Human Target #16: It's the end of the "Christopher Chance impersonates the supposed new messiah" arc, and, in the Peter Milligan tradition, new plot points pop up, some characters are shoved to the background, and everything's resolved with painful death. There's so much tragedy in this issue that one gets tired of it. Throw in some art inconsistencies (not that the art isn't still great-- Cliff Chiang is a wonder, and perfect for this book) and it's the weakest one in a few months. The first two parts were better. This comic, however, remains one of my absolute favorites, and it desperately needs sales. This issue gets a 6.5/10. Future issues bring back some neat old characters and also include guest art from Cameron Stewart, of Seaguy fame. Buy it, damn you.

JLA: Classified #1: Grant Morrison teams up with Ed McGuinness for the first three issues of this new Justice League anthology series. One would naturally assume that the Justice League would appear in the first issue of their new series, but they do not; only Batman shows up in this one. The real stars of this issue are the Ultramarines, the "nu-edgy kewl" super-heroes who spout cool one-liners and kick ass and take names... that is, until they start getting asses kicked, at which point one of them calls in Batman. Then the book gets really good.
At first, I didn't really care for this issue, and I thought it wasn't up to Grant's usual snuff. Rereading it, however, and reading the Barbelith commentary, gave me a renewed appreciation of the issue. It seems like it lacks substance, but one finds here is a delicious pop comic dripping with new and weird ideas: jet apes, Gorilla Grodd, infant universes, cosmic keyboards, floating cities, sci-fi closets, flying saucers, secret Pluto bases, and nuclear-sumo-engines-of-destruction-that-speak-in-haiku, just to name a few. Throw in hilarious kitsch like the Batphone and you've got yourself one helluva joycore book. The dialogue is also excellent in that regard, especially Batman's: "No, I'm Goldfish Man. Can't you tell?"
The art is slick and wonderful, with some absolute brilliant page designs and panel formations. The writing is equally as fabulous-- this is where comics are heading, and I'm happy for quite a bit of that. This also reads like it's a prelude to Grant's upcoming Seven Soldiers event next year, which I'll also be getting. The guy's a maniacal bastard, and a genius. 8/10.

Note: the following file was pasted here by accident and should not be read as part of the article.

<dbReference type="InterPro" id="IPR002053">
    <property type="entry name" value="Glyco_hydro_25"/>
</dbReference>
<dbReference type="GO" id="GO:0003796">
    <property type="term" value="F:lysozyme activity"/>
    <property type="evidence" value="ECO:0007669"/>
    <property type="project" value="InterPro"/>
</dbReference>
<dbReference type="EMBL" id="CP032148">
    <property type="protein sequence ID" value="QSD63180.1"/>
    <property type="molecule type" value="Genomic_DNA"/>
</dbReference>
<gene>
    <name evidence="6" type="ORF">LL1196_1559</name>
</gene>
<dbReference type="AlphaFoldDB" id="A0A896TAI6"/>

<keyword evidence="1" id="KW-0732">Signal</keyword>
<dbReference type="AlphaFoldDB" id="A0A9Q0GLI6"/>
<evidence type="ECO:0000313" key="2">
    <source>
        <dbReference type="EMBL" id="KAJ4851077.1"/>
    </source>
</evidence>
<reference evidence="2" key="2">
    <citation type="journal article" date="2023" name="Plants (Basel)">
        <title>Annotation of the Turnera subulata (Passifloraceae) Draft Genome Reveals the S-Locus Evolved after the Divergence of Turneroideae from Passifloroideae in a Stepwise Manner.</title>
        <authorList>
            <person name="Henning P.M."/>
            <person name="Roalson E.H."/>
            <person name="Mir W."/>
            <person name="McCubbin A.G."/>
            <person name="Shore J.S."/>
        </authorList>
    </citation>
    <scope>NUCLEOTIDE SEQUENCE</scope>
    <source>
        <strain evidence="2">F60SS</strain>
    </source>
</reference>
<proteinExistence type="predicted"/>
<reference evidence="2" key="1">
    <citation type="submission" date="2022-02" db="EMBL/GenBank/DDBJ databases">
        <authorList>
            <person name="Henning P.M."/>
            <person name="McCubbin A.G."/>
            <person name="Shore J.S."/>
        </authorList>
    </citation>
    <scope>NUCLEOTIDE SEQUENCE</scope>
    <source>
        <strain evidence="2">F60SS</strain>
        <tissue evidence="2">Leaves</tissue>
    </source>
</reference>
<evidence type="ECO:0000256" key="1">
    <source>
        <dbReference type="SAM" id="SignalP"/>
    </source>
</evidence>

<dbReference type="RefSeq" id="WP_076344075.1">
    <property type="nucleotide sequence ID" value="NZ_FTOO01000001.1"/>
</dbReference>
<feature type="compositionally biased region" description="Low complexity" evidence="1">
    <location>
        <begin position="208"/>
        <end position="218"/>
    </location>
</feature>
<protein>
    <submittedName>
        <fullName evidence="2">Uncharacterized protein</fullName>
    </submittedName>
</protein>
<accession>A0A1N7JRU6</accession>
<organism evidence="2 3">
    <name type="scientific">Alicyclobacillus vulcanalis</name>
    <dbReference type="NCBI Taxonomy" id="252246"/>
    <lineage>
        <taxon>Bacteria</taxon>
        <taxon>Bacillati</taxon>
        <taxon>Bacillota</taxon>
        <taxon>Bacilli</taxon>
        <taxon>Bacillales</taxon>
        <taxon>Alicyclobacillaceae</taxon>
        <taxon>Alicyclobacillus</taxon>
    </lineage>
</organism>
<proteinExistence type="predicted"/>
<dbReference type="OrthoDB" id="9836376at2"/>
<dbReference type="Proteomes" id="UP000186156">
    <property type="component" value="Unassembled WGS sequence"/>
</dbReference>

We3 #2: This here's the other Grant Morrison comic I picked up, and it packs all the energy of an atomic bomb. It's full of ultra-violence and explosions and stuff, but what it really is is a story of three lonely and confused animals looking for their place in the world, and only finding tragedy. Basically, our dog, cat, and bunny, who are also cyborg killing machines, fight back against the army and We2. Until a tragic fate befalls one of them, that is.
This issue packs plenty of emotion, but the real star of the show is the artwork. This is easily the best art I've ever seen in a comic book. It's incredibly dense yet flows perfectly, each panel trapped in time but portraying a sense of movement. The panel layouts are incredible, with quite a few things I've never seen before. Never have I seen violence so brutal and terrible yet so utterly beautiful to behold. Frank Quitely is a master.
There's one more issue of this, and it comes out in January. I seriously cannot wait. If you've ever said "Why can't someone take The Incredible Journey and add cyborg death machines?" then this comic is for you. It's got stunning artwork, brilliant writing, and tugs at the heartstrings just moments after it's shocking you with brutal violence. This comic is literally redefining the medium. My only question is, is anyone listening? Easily one of the best comics of the year. 9/10.

That's it for this installment. Join us next month for another Review Revue, won't you?